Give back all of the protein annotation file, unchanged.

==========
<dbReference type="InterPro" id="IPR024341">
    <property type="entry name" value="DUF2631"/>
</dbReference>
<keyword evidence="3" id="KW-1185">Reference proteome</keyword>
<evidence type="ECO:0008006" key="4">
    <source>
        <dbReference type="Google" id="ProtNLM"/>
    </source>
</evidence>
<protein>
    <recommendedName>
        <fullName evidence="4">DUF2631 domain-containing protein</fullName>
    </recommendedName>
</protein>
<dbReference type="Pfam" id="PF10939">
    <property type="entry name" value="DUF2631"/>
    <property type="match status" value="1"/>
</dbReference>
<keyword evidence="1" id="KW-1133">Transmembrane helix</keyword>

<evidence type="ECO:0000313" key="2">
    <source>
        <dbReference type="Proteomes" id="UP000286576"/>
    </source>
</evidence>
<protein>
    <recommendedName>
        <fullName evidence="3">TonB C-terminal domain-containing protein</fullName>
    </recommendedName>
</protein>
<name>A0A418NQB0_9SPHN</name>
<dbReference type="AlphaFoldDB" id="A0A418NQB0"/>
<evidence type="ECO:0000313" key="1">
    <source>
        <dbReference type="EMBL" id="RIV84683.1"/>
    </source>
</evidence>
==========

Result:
<dbReference type="InterPro" id="IPR024341">
    <property type="entry name" value="DUF2631"/>
</dbReference>
<keyword evidence="3" id="KW-1185">Reference proteome</keyword>
<evidence type="ECO:0008006" key="4">
    <source>
        <dbReference type="Google" id="ProtNLM"/>
    </source>
</evidence>
<protein>
    <recommendedName>
        <fullName evidence="4">DUF2631 domain-containing protein</fullName>
    </recommendedName>
</protein>
<dbReference type="Pfam" id="PF10939">
    <property type="entry name" value="DUF2631"/>
    <property type="match status" value="1"/>
</dbReference>
<keyword evidence="1" id="KW-1133">Transmembrane helix</keyword>

<evidence type="ECO:0000313" key="2">
    <source>
        <dbReference type="Proteomes" id="UP000286576"/>
    </source>
</evidence>
<protein>
    <recommendedName>
        <fullName evidence="3">TonB C-terminal domain-containing protein</fullName>
    </recommendedName>
</protein>
<name>A0A418NQB0_9SPHN</name>
<dbReference type="AlphaFoldDB" id="A0A418NQB0"/>
<evidence type="ECO:0000313" key="1">
    <source>
        <dbReference type="EMBL" id="RIV84683.1"/>
    </source>
</evidence>